The Institute originally published this post on June 19, 2014, on our previous website. Here, we are honored to welcome guest bloggers, Rabbis Arthur Gross-Schaefer and Suzy Stone, addressing the topic of faith-based response to campus violence. Below you will find their voices and perspectives as they sought to lead a local congregation gathering in the immediate aftermath of violence, including preparing for and conducting a service, and what informed their discernment. Following also are two examples of statements each Rabbi made during their service.
As individuals entered the sanctuary, each came with their own private needs, agenda, and a personal sense of G-d’s presence in a seemingly senseless tragedy. After a young student had stabbed his roommates to death followed by a shooting spree on May 23, 2014 we decided to hold a healing service for the Jewish community in Santa Barbra four days after this heartbreaking series of events.
In the planning of the service, several questions were considered: Should this be a healing service, a memorial service or a service at all? Were there existing service models that could be easily adapted? In addition to the service, what other program or activity could be used to help those present express their feelings, perceptions, hopes and fears? And how should those who died, those who were injured, and the perpetrator be remembered?
When we could not find a pre-existing model to copy, we turned to the Psalms and readings each of us had selected to cover a variety of emotions and beliefs. We wanted to create a safe place where everyone would feel comfortable during and after the service. We decided to honor only the victims and not mention the shooter, as it was too early in the grief process to expect those present to deal with the pain and anguish leading him to take the lives of others before taking his own life. Six candles for the six victims were laid out in front of the congregation and lit during the service.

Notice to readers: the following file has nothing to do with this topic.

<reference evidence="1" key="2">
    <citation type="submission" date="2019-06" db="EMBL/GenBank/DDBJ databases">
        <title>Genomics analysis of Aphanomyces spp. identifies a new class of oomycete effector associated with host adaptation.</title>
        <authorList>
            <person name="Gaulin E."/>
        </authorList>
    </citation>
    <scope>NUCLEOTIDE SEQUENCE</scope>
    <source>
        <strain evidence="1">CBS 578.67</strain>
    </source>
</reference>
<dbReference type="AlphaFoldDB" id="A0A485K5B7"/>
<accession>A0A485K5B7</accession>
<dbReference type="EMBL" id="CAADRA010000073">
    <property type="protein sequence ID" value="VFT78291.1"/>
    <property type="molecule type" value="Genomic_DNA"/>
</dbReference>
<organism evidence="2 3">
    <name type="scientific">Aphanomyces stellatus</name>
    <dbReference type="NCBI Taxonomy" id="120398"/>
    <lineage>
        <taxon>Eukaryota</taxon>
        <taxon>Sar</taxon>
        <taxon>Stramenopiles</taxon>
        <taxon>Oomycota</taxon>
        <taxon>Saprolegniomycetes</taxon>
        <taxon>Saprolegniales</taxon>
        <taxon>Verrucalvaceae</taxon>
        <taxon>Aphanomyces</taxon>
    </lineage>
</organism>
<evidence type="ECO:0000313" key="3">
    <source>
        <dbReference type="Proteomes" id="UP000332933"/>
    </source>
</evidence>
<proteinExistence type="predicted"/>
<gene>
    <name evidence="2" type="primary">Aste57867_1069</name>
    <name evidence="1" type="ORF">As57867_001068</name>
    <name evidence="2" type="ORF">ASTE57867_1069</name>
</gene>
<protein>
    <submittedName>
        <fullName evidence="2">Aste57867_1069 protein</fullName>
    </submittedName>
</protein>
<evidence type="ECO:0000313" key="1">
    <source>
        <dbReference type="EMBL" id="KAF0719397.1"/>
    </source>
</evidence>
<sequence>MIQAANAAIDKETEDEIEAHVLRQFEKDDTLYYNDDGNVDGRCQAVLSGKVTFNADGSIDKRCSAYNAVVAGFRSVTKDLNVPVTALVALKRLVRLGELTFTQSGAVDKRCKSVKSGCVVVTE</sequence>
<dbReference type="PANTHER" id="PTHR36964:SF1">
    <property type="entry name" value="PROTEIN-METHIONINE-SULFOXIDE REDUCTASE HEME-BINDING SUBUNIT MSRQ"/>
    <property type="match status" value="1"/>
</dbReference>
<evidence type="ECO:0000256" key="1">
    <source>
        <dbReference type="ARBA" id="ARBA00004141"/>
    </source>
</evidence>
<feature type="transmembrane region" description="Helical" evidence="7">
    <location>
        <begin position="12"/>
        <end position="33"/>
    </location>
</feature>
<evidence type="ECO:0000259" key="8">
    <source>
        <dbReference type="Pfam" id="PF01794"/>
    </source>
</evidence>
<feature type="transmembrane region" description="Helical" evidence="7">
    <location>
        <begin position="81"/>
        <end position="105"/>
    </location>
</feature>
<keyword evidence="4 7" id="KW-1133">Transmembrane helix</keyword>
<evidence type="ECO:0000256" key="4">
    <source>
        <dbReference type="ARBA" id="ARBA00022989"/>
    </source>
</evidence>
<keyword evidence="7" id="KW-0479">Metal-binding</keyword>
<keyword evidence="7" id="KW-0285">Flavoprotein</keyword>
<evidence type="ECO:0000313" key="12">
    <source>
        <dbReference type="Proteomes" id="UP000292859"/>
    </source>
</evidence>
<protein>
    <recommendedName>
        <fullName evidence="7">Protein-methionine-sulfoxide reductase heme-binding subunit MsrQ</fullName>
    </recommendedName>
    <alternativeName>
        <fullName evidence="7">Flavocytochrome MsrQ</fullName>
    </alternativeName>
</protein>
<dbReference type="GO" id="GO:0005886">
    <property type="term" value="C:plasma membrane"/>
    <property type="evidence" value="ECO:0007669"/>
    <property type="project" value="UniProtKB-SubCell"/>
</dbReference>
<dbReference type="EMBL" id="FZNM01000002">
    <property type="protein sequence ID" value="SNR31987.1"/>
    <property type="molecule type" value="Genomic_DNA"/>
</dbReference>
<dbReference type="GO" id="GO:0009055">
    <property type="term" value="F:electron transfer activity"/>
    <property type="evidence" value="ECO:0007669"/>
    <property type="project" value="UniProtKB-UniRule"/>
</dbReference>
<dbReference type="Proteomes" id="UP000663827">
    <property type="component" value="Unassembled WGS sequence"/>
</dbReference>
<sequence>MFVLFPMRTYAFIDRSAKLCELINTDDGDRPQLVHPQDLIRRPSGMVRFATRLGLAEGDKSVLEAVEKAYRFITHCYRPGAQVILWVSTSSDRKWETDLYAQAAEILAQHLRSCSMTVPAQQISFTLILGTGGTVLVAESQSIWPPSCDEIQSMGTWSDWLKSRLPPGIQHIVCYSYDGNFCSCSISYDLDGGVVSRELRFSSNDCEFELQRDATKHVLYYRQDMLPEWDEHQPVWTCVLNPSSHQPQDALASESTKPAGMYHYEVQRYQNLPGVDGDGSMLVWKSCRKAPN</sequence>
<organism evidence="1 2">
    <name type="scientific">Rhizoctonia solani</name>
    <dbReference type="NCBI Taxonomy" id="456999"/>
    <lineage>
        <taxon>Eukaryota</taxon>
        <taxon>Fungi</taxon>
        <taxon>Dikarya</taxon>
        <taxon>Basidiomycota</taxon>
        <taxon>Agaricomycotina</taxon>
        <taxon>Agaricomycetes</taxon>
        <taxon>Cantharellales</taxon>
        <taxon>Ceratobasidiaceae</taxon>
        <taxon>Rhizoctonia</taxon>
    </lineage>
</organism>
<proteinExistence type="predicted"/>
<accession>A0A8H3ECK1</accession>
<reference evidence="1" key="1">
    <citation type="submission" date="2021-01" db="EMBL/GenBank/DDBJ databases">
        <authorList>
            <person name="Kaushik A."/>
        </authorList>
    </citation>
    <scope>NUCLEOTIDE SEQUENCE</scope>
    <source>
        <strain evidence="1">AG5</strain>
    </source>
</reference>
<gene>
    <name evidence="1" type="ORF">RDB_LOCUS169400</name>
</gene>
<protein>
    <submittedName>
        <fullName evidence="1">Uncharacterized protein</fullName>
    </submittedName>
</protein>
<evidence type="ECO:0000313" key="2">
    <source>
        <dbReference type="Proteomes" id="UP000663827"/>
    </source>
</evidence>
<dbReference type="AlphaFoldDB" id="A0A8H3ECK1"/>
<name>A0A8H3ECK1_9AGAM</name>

When the service was over, four discussion groups were created and led by a member of the clergy and a facilitator—many of whom were therapists and social workers who had a great deal of experience leading people through difficult conversations. The break-out groups included discussions on grief and loss, gun legislation, concerns over the mental health system, as well as, a conversation about gender norms and the price of privilege. The goal was to encourage and maintain a safe space for participation and a sharing. The facilitators were not asked to control the direction of the conversation; but rather, to help make sure that no one voice or opinion dominated the conversation and that multiple viewpoints could be expressed without fear or intimidation. For the final few minutes, the facilitators asked the group to offer suggestions for follow up actions or conversations that they felt needed to happen in light of the recent events. Following the break-out groups, the community gathered for a final prayer and song.
The service and discussion session were intentionally kept short – the service was forty-five minutes while the individual discussion sessions lasted around thirty minutes.
After the final prayer, the clergy and facilitators met in private to discuss how their groups functioned and what ideas came forward for further. Below are some of the insights shared and follow-up ideas that were suggested:
Grief and Loss
· Rather than giving answers, even religious based concepts, it is often better to just listen carefully in silence and give a caring hug. Often people don’t want or won’t believe in simplistic answers. What they do want are people who are present and deeply care.
· Create workshops for talking to children and adults about death – do’s and don’ts.
· Don’t try to move to healing or foreignness too fast until there has been time for grief, loss and sorrow